Programmatically checking memory usage

One of the things that’s useful in a pre-release check is do a regression test on the memory usage of your unmanaged functions. This should help to ensure that the fantastic new data structure you introduced doesn’t cost too much in additional storage for the order-of-magnitude performance improvement you were boasting about.

Like most of my posts, this assumes that it’s not feasible to go through all your source code, and say, replace all instances of new with a version that tracks usage (the approach used by the debug CRT). As well as being logistically infeasible, this also tends to miss allocations that don’t go via new, for example, direct calls to HeapAlloc.

Continue reading Programmatically checking memory usage

Creating a featherweight debugger

What do I mean by “featherweight debugger”? I mean implementing just enough of the debugging framework to get what we need from the debuggee and nothing more.

The problem I was trying to solve was how to get more information from first chance exceptions. We have a great deal of library code that uses catch(…) blocks to prevent any exceptions – even structured ones like access violations – from escaping into the application. This is pretty important when your code is running inside an Excel session that someone may’ve been working on for hours (and which could take minutes just to re-calculate in the event of having to re-open it). Unfortunately, because the catch handlers are built into all the code, if you discover something causing access violations, say, there’s no single place that you can change to get more diagnostic information.

So, with source level changes ruled out, how else could you catch exceptions?

Well, the obvious thing that does this already is the debugger, so I decided to look at the debugging API, and see if it was possible to use that. It turns out that the implementation is pretty simple; essentially the debugger simply waits on an event in a loop, receiving further specific information about the event when it’s fired.

    DEBUG_EVENT DebugEv;                   // debugging event information

    DWORD dwContinueStatus = DBG_CONTINUE; // exception continuation

    while (true)

    {

        WaitForDebugEvent(&DebugEv, INFINITE);

 

        switch (DebugEv.dwDebugEventCode)

        {

            // Do something with event

            // Set dwContinueStatus to tell debuggee what to do

        }

 

        // Resume executing the thread that reported the debugging event.

        ContinueDebugEvent(DebugEv.dwProcessId,

                           DebugEv.dwThreadId,

                           dwContinueStatus);

    }

There are several ‘informational’ events, DLLs being loaded and unloaded etc, and, more interestingly, there’s one called EXCEPTION_ACCESS_VIOLATION. Voila!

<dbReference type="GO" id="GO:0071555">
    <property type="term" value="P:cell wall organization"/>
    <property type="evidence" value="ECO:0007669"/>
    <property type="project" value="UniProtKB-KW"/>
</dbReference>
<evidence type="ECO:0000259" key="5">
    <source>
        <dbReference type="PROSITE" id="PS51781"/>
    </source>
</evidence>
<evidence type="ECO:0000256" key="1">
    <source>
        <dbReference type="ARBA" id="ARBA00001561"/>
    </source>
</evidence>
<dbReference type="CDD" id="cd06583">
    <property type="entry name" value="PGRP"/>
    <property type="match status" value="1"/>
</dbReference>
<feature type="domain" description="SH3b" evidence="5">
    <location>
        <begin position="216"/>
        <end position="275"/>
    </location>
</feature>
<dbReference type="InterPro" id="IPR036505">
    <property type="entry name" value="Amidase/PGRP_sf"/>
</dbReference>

When this event is received, we can use the additional information we’re passed, along with some thread context data, to create a minidump. This is an extremely useful mechanism for snapshotting the process in a rich enough way to provide full post-mortem debugging abilities.

Here’s some sample code to create a minidump using the with enough information to be able to (amongst other things):

  • Get stack traces
  • Get memory usage information (using !address -summary)

DWORD CreateMiniDump(DEBUG_EVENT ev)

{

    HANDLE hproc = OpenProcess(PROCESS_ALL_ACCESS, FALSE, ev.dwProcessId);

    if (!hproc)

        return ReportError(_T(“Failed to open process”),GetLastError());

 

    EXCEPTION_POINTERS ep;

    ep.ExceptionRecord = &ev.u.Exception.ExceptionRecord;

    HANDLE hthread = OpenThread(THREAD_ALL_ACCESS, FALSE, ev.dwThreadId);

    if (!hthread)

    {

        DWORD dw = GetLastError();

        CloseHandle(hproc);

        return ReportError(_T(“Failed to open thread”),dw);

    }

CONTEXT ctxt;

ZeroMemory(&ctxt, sizeof(ctxt));

    GetThreadContext(hthread, &ctxt);

    ep.ContextRecord = &ctxt;

 

    TCHAR sz[MAX_PATH];

    _stprintf_s(sz, _countof(sz), _T(“c:\\dump_%ld_%ld_%ld.dmp”), ev.dwProcessId, ev.dwThreadId, nDumps++);

    HANDLE hfile = CreateFile(sz, GENERIC_WRITE, FILE_SHARE_READ, NULL, CREATE_ALWAYS, 0, NULL);

    if (!hfile)

    {

        DWORD dw = GetLastError();

        CloseHandle(hproc);

        return ReportError(_T(“Failed to create output file”),dw);

    }

 

    MINIDUMP_EXCEPTION_INFORMATION info;

    info.ClientPointers = FALSE;

    info.ThreadId = ev.dwThreadId;

    info.ExceptionPointers = &ep;

    if (!MiniDumpWriteDump(hproc, ev.dwProcessId, hfile,

        MiniDumpWithFullMemory,

        &info,

        NULL,

        NULL))

    {

        DWORD dw = GetLastError();

        CloseHandle(hfile);

        CloseHandle(hproc);

        return ReportError(_T(“Failed to write mini dump”),dw);

    }

    CloseHandle(hfile);

    CloseHandle(hproc);

    _tprintf(_T(” Minidump written to %s\n”), sz);

    return ERROR_SUCCESS;

}

Caveat: Example code only, please excuse the hard-coded path!

The debugger loop is then wrapped up as a stand-alone application that can be passed the PID of a process to debug. Assuming we’ve got sufficient permissions, our debugger can attach to that process using DebugActiveProcess(pid).

So, here we have a relatively lightweight way of ‘watching’ another process and grabbing lots of potentially useful diagnostic information in the event that something untoward happens. Of course when using this in the wild you’d also need some means of tidying up the generated files, and potentially some means of logging that the event had occurred, but these are relatively straightforward to implement.